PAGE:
Movie review: Kings Row – assassins in white coats

Howard Fischer
Uppsala, Sweden

 

 

“Above all, I must not play God.”
— Revised Hippocratic Oath2

 

Women making artificial limbs.
Artificial limb factory in Rome: six women working at benches, one using a sewing machine, and one stitching the back of a full-length leg, used in reference to Drake’s fate in the film. Photo by Studio Leonardi, 1914. Wellcome Collection. CC BY-NC 4.0.

Kings Row (1942) is a film set in a small American town in the early nineteen-hundreds. It features two doctors who are best avoided as well as a bright young man called Parris sent by his wealthy grandmother to study medicine in Vienna. Played by Robert Cummings, Parris prepares for the entrance exams in Vienna by studying with Dr. Alexander Tower (Claude Rains), a Kings Row physician with a big house, who sees no patients, whose wife never leaves the house, and whose daughter Cassie (Ann Sheridan) Parris has loved since childhood.

Parris goes to Vienna, performs brilliantly as a student, and after graduation is offered a position in psychiatry, a new field that he is much interested in. Ready to accept the faculty position in Vienna, he gets an urgent telegram requiring him to return home. Once back, he learns that Cassie is dead, killed by her father, who then took his own life. Dr. Tower’s wife (now dead, too) had “dementia praecox” (schizophrenia), and Dr. Tower had started to see signs of it in Cassie.

Parris has a best friend, the orphaned Drake McHugh (Ronald Reagan), a rich, “wild” young man in love with Louise Gordon. She is the daughter of the town’s other doctor, Henry Gordon, who would never consider such a match. Drake lost all of his wealth when the town’s bank president absconded and has been recently working as a hand in the rail yard. Parris finds out that following an accident, Dr. Gordon amputated Drake’s legs unnecessarily to “punish” him for his former dissolute lifestyle. The viewer also learns that Gordon often operated without chloroform anesthesia because certain people deserved to suffer. His daughter calls him “a monster” and “a fiend.” Drake realizes that “he” does not “live in his legs,” and resolves to go on living productively.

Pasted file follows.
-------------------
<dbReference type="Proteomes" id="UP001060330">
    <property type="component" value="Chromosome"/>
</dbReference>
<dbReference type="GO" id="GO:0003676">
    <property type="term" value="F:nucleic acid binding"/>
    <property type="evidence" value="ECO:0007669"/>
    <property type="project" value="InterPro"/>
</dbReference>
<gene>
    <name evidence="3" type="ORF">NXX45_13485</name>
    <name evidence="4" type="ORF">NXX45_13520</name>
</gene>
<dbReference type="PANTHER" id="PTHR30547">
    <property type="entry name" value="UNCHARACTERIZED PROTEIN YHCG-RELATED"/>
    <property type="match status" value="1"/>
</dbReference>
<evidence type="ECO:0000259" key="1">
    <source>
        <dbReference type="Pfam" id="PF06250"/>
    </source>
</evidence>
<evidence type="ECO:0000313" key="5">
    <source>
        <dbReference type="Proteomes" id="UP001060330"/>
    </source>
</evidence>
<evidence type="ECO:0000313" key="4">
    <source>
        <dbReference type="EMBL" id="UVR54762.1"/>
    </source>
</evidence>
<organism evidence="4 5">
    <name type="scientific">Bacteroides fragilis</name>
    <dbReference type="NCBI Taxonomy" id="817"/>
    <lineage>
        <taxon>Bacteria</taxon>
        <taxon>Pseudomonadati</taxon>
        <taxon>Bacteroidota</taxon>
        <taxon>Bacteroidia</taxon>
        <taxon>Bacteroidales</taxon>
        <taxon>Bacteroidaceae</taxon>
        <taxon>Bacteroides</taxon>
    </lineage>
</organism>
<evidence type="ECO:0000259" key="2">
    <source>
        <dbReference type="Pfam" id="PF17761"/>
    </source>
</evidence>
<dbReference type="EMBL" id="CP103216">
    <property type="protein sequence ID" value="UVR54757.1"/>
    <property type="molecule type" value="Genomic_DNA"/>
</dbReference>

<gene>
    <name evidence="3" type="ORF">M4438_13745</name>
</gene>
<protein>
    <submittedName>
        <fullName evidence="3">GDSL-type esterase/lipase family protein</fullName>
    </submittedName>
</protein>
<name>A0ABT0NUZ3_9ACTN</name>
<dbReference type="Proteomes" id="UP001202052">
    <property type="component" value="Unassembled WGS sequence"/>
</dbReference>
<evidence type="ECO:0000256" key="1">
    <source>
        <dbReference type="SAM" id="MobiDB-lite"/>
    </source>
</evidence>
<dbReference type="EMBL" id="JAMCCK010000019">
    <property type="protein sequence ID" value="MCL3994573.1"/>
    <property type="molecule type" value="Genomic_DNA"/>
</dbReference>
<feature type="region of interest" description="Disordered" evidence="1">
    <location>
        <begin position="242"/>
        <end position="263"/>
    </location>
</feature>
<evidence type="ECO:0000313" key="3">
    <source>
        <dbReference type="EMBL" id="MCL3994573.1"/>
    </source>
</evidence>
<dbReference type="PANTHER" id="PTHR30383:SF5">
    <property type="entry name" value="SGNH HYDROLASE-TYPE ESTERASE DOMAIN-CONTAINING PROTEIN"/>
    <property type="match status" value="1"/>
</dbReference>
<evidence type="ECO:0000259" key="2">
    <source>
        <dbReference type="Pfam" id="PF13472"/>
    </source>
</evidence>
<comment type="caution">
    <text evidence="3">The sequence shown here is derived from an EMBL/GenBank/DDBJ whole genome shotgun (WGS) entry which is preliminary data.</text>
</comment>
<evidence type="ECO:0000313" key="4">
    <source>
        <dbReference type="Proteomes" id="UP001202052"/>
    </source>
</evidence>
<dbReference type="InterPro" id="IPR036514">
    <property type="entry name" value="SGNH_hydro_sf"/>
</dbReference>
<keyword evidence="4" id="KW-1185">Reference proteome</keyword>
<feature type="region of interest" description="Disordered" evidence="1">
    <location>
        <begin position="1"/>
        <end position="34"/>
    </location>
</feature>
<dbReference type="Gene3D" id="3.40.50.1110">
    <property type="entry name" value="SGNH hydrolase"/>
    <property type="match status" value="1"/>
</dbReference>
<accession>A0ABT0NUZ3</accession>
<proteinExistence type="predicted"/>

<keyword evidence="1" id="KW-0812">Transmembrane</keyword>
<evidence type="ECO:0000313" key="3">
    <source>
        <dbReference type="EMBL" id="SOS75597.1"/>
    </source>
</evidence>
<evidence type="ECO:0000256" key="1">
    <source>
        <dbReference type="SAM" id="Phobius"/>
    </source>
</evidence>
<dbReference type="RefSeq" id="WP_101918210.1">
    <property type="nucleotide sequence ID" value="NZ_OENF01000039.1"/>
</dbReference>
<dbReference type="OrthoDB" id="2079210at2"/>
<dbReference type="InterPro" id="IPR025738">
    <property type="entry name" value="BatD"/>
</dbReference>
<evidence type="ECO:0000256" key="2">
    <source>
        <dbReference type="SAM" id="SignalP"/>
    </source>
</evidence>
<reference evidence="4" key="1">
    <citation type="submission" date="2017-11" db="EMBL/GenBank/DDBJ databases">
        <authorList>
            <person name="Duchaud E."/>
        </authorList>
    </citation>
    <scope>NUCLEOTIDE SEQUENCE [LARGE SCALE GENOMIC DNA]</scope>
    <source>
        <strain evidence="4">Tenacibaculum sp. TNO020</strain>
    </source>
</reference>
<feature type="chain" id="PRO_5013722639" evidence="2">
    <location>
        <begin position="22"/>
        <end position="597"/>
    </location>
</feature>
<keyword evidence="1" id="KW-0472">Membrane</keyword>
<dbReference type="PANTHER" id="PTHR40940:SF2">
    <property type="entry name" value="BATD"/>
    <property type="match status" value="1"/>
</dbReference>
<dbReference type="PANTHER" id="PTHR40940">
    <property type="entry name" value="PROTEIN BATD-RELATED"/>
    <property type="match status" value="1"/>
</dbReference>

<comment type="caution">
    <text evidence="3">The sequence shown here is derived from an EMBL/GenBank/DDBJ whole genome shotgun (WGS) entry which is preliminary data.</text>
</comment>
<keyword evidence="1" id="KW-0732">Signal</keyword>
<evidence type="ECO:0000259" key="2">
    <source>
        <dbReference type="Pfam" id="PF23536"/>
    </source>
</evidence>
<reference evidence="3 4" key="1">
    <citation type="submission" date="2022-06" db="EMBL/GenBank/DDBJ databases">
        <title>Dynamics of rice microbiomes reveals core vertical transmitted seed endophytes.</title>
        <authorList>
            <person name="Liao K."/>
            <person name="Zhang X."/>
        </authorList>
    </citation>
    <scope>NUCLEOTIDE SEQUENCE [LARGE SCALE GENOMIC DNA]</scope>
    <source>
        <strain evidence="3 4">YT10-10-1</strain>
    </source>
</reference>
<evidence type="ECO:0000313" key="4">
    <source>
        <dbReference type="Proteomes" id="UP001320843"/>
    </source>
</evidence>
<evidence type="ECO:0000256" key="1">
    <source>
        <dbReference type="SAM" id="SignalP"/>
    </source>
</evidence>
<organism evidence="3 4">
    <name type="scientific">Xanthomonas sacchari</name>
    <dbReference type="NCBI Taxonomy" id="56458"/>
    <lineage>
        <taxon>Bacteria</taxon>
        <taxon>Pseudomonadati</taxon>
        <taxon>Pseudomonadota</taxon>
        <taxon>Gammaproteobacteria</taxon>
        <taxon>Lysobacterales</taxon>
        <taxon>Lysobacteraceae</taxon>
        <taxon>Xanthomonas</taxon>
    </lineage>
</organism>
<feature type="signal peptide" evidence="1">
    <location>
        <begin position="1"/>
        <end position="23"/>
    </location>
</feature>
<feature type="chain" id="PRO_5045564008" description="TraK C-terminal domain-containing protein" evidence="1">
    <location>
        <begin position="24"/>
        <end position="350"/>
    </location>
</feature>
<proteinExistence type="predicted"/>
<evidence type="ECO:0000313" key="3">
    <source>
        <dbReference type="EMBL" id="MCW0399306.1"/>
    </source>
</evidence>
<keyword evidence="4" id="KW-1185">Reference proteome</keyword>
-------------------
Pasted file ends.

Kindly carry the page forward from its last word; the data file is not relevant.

Parris finds a young Viennese woman and quickly decides to marry her. He stays in Kings Row because Dr. Gordon has died and the town needs a doctor.

In summary, not a very cheery picture of life in Kings Row. The performance by most of the actors was mediocre. However, Ronald Reagan gave his best ever film performance.3 A 1942 review of the film4 states “Mr. Cummings looks and acts like a musical comedy juvenile trying to find his bearings in a heavy Ibsenesque part.” The film, despite such opinions, was nominated for three Academy Awards.5 Dans6 tells us that “the success of this film led to the proposal to pair…[Reagan and Sheridan] as the romantic leads in Casablanca. Fortunately, wiser heads prevailed…”

The title of the film in French, Italian, and Flemish-speaking regions was Crime Without Punishment.

 

References

  1. Alexander Solzhenitsyn. Cancer Ward, London: The Bodley Head Ltd, 1968, translator’s note: “This [“assassins in white coats”] was the standard expression applied to the accused in the 1953 ‘Doctors’ Plot,’ Stalin’s last great purge.” p. 51.
  2. Hippocratic Oath-Wikipedia. 1964 Revised Version of Hippocratic Oath.
  3. Kings Row-Wikipedia.
  4. Bosley Crowther. “THE SCREEN [sic]; ‘Kings Row,’ with Ann Sheridan and Claude Rains, a heavy, rambling film, had its first showing here at the Astor,” NYT, Feb 3, 1942.
  5. Robert Cummings-Wikipedia.
  6. Peter Dans. Doctors in the Movies: Boil the Water and just Say Aah, Bloomington. IL: Medi-Ed Press, 2000.

 


 

HOWARD FISCHER, M.D., was a professor of pediatrics at Wayne State University School of Medicine, Detroit, Michigan.

 

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